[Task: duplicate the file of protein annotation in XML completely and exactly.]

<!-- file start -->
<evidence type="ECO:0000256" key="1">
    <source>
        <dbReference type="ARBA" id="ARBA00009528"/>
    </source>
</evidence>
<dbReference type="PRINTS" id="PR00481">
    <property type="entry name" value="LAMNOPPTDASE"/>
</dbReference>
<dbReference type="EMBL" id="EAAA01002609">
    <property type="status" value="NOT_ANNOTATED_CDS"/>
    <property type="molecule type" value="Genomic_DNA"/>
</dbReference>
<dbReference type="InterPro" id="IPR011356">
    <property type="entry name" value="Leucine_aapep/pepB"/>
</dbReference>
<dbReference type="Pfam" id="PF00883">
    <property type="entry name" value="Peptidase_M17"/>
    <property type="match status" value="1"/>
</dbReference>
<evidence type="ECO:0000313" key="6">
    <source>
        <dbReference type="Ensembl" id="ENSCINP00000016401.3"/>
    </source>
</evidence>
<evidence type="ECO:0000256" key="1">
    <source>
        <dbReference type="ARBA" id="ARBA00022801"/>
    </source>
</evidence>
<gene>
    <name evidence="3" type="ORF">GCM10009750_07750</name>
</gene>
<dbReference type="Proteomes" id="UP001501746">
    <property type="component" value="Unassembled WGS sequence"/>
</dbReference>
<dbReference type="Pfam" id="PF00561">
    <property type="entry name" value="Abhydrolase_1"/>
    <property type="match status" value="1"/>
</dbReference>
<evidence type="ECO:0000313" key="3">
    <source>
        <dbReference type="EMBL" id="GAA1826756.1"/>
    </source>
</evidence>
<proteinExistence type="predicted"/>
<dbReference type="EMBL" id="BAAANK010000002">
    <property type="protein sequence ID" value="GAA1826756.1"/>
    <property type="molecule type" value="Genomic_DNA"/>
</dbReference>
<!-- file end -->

<evidence type="ECO:0000256" key="1">
    <source>
        <dbReference type="ARBA" id="ARBA00009528"/>
    </source>
</evidence>
<dbReference type="PRINTS" id="PR00481">
    <property type="entry name" value="LAMNOPPTDASE"/>
</dbReference>
<dbReference type="EMBL" id="EAAA01002609">
    <property type="status" value="NOT_ANNOTATED_CDS"/>
    <property type="molecule type" value="Genomic_DNA"/>
</dbReference>
<dbReference type="InterPro" id="IPR011356">
    <property type="entry name" value="Leucine_aapep/pepB"/>
</dbReference>
<dbReference type="Pfam" id="PF00883">
    <property type="entry name" value="Peptidase_M17"/>
    <property type="match status" value="1"/>
</dbReference>
<evidence type="ECO:0000313" key="6">
    <source>
        <dbReference type="Ensembl" id="ENSCINP00000016401.3"/>
    </source>
</evidence>
<evidence type="ECO:0000256" key="1">
    <source>
        <dbReference type="ARBA" id="ARBA00022801"/>
    </source>
</evidence>
<gene>
    <name evidence="3" type="ORF">GCM10009750_07750</name>
</gene>
<dbReference type="Proteomes" id="UP001501746">
    <property type="component" value="Unassembled WGS sequence"/>
</dbReference>
<dbReference type="Pfam" id="PF00561">
    <property type="entry name" value="Abhydrolase_1"/>
    <property type="match status" value="1"/>
</dbReference>
<evidence type="ECO:0000313" key="3">
    <source>
        <dbReference type="EMBL" id="GAA1826756.1"/>
    </source>
</evidence>
<proteinExistence type="predicted"/>
<dbReference type="EMBL" id="BAAANK010000002">
    <property type="protein sequence ID" value="GAA1826756.1"/>
    <property type="molecule type" value="Genomic_DNA"/>
</dbReference>